Prime Minister Gordon Brown said today he was confident world leaders at a global financial crisis summit next week would do "whatever it takes" to create growth and jobs.
He called on fellow Europeans to play a key role in reforming the financial sector and leading the world out of economic crisis in cooperation with the United States.
But Brown faced a warning from Bank of England Governor Mervyn King who said Britain's soaring budget deficit meant it would have to be cautious about any new fiscal stimulus package to lift the economy.
In a speech to the European Parliament, Brown called on Europe to take the lead to reform banking systems, set global standards for financial regulation and ensure every continent injected money into their economies to lift growth.
Brown said he believed the shared principles behind the US, British and wider European plans for cleaning up banks' balance sheets would help rebuild confidence and restore lending to the economy.
"I believe that we are seeing the biggest cut in interest rates the world has ever seen and seeing implemented the biggest fiscal stimulus the world has ever agreed," he said.
He called for a new, reformed International Monetary Fund which he said must have its resources doubled to at least $500bn and in which emerging economies would have greater representation.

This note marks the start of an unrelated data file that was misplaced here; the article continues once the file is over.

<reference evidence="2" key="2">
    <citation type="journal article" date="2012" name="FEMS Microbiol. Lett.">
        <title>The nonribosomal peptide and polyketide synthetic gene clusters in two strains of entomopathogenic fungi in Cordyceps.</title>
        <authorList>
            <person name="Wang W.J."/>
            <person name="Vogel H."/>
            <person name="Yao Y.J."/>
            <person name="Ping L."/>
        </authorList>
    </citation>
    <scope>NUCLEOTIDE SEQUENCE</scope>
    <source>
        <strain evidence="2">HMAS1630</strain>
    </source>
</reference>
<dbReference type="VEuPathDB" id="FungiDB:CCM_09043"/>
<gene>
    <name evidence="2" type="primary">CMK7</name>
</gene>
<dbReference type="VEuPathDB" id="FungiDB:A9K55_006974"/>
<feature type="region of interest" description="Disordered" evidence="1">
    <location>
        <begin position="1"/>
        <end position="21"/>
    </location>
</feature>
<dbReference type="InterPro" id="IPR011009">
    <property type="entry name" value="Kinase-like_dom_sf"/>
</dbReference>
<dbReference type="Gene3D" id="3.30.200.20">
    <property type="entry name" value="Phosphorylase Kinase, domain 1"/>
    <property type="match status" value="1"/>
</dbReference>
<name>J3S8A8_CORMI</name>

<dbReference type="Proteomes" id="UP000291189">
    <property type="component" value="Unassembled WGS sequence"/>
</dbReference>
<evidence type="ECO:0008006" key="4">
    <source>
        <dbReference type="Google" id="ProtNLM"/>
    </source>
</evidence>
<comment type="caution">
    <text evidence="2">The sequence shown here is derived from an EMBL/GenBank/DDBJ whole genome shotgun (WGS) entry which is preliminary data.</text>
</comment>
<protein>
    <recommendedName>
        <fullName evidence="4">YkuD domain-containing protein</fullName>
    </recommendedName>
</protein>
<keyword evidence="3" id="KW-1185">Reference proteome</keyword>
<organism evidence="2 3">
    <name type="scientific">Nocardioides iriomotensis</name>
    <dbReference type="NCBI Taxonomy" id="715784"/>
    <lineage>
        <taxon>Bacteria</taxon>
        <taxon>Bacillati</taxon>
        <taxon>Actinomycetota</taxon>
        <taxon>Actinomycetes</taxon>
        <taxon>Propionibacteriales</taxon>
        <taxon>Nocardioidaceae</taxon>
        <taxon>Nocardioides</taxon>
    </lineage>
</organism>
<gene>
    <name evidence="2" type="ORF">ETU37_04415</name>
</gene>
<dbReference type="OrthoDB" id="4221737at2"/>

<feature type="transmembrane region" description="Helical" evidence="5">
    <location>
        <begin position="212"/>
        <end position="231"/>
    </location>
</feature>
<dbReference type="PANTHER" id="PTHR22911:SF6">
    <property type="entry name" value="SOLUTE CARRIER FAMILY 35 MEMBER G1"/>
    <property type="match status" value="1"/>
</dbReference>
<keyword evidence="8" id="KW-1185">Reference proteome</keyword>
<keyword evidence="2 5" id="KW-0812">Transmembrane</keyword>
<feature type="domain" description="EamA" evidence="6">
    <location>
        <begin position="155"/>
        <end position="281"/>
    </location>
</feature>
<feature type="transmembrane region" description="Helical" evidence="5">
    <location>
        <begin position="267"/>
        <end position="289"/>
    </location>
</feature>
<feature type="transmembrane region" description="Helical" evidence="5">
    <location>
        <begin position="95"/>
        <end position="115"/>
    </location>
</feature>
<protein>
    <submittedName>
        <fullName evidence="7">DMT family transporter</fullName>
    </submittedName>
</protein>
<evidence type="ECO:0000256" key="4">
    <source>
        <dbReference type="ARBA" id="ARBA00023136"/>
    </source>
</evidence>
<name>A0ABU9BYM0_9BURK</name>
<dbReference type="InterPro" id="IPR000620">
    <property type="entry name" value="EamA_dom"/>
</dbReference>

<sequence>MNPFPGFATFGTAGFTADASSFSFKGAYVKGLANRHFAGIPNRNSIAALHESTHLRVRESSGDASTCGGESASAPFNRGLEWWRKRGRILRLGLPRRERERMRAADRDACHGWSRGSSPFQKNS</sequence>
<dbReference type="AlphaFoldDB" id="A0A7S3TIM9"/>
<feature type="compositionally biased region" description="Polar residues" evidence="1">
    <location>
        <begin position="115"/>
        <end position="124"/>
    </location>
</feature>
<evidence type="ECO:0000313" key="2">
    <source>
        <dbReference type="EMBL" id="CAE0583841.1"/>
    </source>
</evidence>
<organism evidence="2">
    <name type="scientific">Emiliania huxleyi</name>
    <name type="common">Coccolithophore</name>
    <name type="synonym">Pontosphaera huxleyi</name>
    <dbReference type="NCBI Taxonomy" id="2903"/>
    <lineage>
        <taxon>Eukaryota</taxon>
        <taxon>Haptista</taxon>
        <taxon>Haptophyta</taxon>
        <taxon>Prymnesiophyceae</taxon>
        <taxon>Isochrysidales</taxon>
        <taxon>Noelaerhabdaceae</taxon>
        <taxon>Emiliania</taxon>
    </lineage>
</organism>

During a debate in the European Parlament, Brown came under attack from leaders of right-wing parties who accused him of failing to get British debts under control in the good times.
"It is important that the world comes together to deal with this crisis. For us to sit apart, to be aloof, not to cooperate with other countries, is a recipe for failure," Brown said in response.
Brown hopes to persuade other big developed and developing economies at a G20 summit on 2 April to agree on ambitious new spending to lift the world economy out of recession, but King said Britain had little room for manoeuvre.
"I'm sure the government will want to be cautious in this respect. There is no doubt we are facing very large fiscal deficits over the next 2-3 years," King told a committee of legislators from Britain's lower house of parliament.
Brown was embarking on a diplomatic offensive to win support for his plans for the summit, which will try to help pull the world out of its worst downturn since the 1930s.
G20 leaders are divided over whether the summit should focus on further economic stimulus, favoured by the United States, or concentrate on boosting regulation as sought by European leaders.
Brown will later fly to New York for a meeting with United Nations Secretary-General Ban Ki-moon and then to Latin America for talks in Brazil and Chile.
Brown said he believed that the world could for the first time agree on the big changes necessary for coordinated action "that will signal the beginning of the end for offshore tax havens and offshore centres".
He said his message to Eastern European members of the European Union was, "We will not walk away from you at your time of need, but will do all that we can to be at your side."
However, he faced criticism at home where a former British cabinet minister said plans for the G20 summit were too ambitious and risked producing only "high-minded declarations and vague reassurances".
Former trade secretary Stephen Byers, an ally of Brown's predecessor Tony Blair, also said the summit may fail to register with the average voter.Reuse content